Quick and Inarticulate. Sorry.

Discussion today at my house: Do you remember when Columbine happened and it was so horrifying and nothing like that had happened in our society in our time - not on that scale - and we were obsessed with finding out the whys and the whos and the details? We spoke the names of the individual dead, because their stories were everywhere. We were full of sorrow because it was just SO HORRIBLE. We wanted to know and understand every morsel of information, tease out every possible motive or meaning. Flash forward to today - when the radio reporter is discussing past shootings and I think: Oh yeah, that guy in the Colorado movie theatre - he shot like 80 people. That one actually slipped my mind.

Oh - and don't forget the Tucson shooting... that guy shot 20 people and nearly killed a member of our House of Representatives. At Virginia Tech over 30 people died. How did that one fall so far back in my memory? It's in there - it just didn't jump to mind right away.

Because there have been SO MANY mass shootings. I couldn't even name them all, even if I spent an hour trying. I looked it up: the FBI says there have been (on average) 16.4 "active shooting" incidents per year, over the last 7 years. Active shooting incidents are defined by federal agencies as "an individual actively engaged in killing or attempting to kill people in a confined and populated area."

This country has had an incredible number of opportunities to have real conversations about this and we don't and/or won't. We don't take the conversation seriously. Today President Obama said, "I’ve had to make statements like this too many times. Communities like this have had to endure tragedies like this too many times." He's right. He's had to make 6 such speeches in the past 6 years.

I wish I thought we were going to take the conversation seriously this time. I wish there hadn't been a "this time". But I don't think we are capable of having a conversation in this country where we talk about the hard things without pointing fingers and throwing political jabs. If we couldn't bear to make changes when 27 people - 18 CHILDREN - died in Newton, Connecticut, why in the world would we change anything now?

In most mass shooting cases, the guns were obtained legally. In not a single case was the killing stopped by a civilian using a gun. Again: In not a single case was the killing stopped by a civilian using a gun.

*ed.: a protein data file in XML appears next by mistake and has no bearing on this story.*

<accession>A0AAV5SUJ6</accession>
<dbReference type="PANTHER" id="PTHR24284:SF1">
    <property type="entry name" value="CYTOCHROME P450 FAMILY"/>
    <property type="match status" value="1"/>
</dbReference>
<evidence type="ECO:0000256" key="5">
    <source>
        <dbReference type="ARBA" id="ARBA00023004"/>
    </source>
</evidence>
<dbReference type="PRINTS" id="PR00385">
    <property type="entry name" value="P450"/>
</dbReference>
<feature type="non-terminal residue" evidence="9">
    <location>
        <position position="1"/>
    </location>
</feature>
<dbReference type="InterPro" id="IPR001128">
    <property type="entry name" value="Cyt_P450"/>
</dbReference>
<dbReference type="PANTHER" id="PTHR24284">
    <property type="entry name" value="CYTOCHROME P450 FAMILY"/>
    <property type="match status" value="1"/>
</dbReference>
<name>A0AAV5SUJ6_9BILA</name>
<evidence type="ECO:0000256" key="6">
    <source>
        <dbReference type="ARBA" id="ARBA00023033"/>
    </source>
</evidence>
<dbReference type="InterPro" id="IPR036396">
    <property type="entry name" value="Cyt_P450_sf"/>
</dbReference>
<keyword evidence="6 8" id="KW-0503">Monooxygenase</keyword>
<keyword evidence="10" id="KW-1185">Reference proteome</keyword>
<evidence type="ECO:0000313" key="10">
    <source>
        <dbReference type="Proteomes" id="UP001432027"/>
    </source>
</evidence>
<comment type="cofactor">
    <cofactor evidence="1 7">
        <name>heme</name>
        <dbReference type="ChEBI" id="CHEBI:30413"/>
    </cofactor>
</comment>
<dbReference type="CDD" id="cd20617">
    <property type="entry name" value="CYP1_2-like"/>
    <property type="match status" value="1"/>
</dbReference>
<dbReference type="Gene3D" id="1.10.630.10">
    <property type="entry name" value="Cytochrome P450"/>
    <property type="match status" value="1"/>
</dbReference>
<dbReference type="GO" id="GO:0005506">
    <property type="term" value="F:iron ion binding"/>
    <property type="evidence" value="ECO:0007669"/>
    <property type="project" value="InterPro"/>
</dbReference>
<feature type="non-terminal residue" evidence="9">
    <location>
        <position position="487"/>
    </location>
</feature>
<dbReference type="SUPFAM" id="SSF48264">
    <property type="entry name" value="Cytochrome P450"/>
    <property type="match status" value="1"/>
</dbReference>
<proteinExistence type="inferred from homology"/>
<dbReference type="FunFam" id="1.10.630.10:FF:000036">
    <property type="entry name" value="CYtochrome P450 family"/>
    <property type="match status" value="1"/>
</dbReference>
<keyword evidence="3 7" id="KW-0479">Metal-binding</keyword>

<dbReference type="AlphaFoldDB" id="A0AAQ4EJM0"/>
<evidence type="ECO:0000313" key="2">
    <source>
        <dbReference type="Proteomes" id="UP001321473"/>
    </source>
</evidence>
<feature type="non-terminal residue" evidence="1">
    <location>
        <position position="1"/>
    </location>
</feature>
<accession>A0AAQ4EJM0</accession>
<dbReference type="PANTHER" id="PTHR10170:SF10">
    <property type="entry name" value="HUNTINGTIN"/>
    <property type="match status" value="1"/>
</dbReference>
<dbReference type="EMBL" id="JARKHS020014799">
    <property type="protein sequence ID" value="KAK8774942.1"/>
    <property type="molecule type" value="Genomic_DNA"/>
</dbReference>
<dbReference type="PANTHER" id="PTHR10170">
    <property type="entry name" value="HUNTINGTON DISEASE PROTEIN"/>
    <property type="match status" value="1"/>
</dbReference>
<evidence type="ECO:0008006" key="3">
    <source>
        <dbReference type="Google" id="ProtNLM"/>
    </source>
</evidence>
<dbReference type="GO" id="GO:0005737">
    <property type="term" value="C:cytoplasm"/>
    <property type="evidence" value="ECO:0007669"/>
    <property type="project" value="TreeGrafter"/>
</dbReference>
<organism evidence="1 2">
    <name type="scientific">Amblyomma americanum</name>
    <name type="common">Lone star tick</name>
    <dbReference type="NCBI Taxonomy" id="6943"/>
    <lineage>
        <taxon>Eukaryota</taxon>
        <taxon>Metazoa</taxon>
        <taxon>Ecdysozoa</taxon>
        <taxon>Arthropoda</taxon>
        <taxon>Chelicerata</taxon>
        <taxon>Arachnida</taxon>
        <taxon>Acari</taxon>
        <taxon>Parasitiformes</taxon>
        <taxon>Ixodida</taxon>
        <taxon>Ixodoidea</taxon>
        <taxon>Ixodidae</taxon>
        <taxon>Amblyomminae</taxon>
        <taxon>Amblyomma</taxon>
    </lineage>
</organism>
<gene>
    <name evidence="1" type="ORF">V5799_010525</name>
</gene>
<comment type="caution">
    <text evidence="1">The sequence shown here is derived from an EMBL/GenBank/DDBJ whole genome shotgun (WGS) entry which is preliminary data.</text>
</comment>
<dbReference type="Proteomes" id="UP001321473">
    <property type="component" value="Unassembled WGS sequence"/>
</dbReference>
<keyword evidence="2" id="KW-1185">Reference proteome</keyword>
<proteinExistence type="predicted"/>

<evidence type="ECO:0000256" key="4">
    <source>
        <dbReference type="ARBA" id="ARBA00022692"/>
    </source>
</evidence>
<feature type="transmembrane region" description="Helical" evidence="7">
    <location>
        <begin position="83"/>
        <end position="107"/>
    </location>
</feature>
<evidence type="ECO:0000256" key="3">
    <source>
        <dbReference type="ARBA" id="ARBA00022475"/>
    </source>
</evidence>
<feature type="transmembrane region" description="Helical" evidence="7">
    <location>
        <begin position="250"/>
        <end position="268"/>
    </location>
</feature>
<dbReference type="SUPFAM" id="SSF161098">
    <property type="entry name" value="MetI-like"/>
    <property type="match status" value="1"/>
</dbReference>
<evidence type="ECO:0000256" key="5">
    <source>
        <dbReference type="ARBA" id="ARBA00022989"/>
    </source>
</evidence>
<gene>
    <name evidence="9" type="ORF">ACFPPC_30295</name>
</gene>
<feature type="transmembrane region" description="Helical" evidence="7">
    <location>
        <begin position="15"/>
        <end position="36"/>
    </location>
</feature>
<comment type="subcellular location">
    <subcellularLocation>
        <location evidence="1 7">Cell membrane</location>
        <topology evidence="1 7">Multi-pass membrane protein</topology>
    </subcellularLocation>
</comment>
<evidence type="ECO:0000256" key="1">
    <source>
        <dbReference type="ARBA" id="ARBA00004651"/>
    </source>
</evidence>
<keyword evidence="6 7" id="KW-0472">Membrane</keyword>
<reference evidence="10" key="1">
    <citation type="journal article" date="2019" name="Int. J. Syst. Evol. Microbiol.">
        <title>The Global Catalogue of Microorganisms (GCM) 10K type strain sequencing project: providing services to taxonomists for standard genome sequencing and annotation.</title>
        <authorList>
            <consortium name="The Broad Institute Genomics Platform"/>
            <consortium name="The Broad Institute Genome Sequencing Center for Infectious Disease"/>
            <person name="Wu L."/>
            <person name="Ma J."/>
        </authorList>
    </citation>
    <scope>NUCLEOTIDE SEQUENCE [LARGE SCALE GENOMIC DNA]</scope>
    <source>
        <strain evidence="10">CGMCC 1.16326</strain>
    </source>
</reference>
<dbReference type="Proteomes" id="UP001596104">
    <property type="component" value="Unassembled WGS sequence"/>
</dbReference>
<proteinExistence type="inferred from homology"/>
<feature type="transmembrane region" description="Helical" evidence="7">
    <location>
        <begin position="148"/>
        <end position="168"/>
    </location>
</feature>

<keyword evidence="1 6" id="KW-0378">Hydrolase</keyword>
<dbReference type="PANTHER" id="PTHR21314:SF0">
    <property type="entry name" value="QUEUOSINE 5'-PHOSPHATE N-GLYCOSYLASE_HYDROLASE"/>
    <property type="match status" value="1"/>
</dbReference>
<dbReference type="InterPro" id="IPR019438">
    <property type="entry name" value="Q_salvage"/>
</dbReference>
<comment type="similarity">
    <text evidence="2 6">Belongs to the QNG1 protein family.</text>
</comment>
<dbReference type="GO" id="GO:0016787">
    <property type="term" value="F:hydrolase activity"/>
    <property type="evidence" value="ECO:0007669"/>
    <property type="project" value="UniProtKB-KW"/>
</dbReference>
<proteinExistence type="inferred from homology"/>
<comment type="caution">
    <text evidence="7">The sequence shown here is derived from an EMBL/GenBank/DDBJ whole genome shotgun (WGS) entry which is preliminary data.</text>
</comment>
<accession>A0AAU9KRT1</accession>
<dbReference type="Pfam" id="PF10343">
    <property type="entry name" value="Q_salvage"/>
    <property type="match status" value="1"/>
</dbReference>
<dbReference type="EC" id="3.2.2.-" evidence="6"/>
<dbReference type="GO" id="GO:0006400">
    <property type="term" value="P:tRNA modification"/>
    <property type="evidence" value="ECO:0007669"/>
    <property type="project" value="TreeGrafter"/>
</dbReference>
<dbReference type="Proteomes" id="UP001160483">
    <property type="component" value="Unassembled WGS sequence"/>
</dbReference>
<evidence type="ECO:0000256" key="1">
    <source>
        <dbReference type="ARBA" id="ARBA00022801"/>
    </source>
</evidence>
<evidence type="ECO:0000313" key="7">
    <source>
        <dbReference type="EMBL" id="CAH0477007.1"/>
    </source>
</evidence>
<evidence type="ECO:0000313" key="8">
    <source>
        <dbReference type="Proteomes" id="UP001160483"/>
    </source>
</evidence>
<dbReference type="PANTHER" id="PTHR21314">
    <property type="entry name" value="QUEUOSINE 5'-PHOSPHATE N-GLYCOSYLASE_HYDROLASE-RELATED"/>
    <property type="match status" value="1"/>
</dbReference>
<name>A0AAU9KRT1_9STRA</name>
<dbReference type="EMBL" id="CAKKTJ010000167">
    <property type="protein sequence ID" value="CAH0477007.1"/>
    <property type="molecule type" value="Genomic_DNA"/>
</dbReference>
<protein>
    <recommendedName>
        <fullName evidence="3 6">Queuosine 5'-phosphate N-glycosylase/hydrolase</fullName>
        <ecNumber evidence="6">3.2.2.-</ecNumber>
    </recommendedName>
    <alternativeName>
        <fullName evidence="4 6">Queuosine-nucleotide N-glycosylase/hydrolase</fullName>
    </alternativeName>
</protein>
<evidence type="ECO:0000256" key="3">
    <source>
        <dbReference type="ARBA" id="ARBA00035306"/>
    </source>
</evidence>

Real people died yesterday in Charleston, not political pawns. Real people died at Columbine, in Aurora, Colorado, at Sandy Hook Elementary School, at the Sikh temple in Wisconsin, at Virginia Polytech, Santa Monica College, the Washington Navy Yard, at Fort Hood. We don't forget them; but we do let the incidents slide ever so gently into the back of our minds until the next time. And the next.

Someone prove me wrong about this and demand a real accounting, real change. We're talking about domestic terrorism here. Stand up and scream about this with me. Otherwise, we will just be recalling how truly horrifying this incident was next time innocent people are murdered.

How many more?

Worshippers embrace following a group prayer across the street from the scene of a shooting at Emanuel AME Church, Wednesday, June 17, 2015, in Charleston, S.C. A white man opened fire during a prayer meeting inside the historic black church, killing multiple people, including the pastor, in an assault that authorities described as a hate crime. (AP Photo/David Goldman)
Worshippers embrace following a group prayer across the street from the scene of a shooting at Emanuel AME Church, Wednesday, June 17, 2015, in Charleston, S.C. A white man opened fire during a prayer meeting inside the historic black church, killing multiple people, including the pastor, in an assault that authorities described as a hate crime. (AP Photo/David Goldman)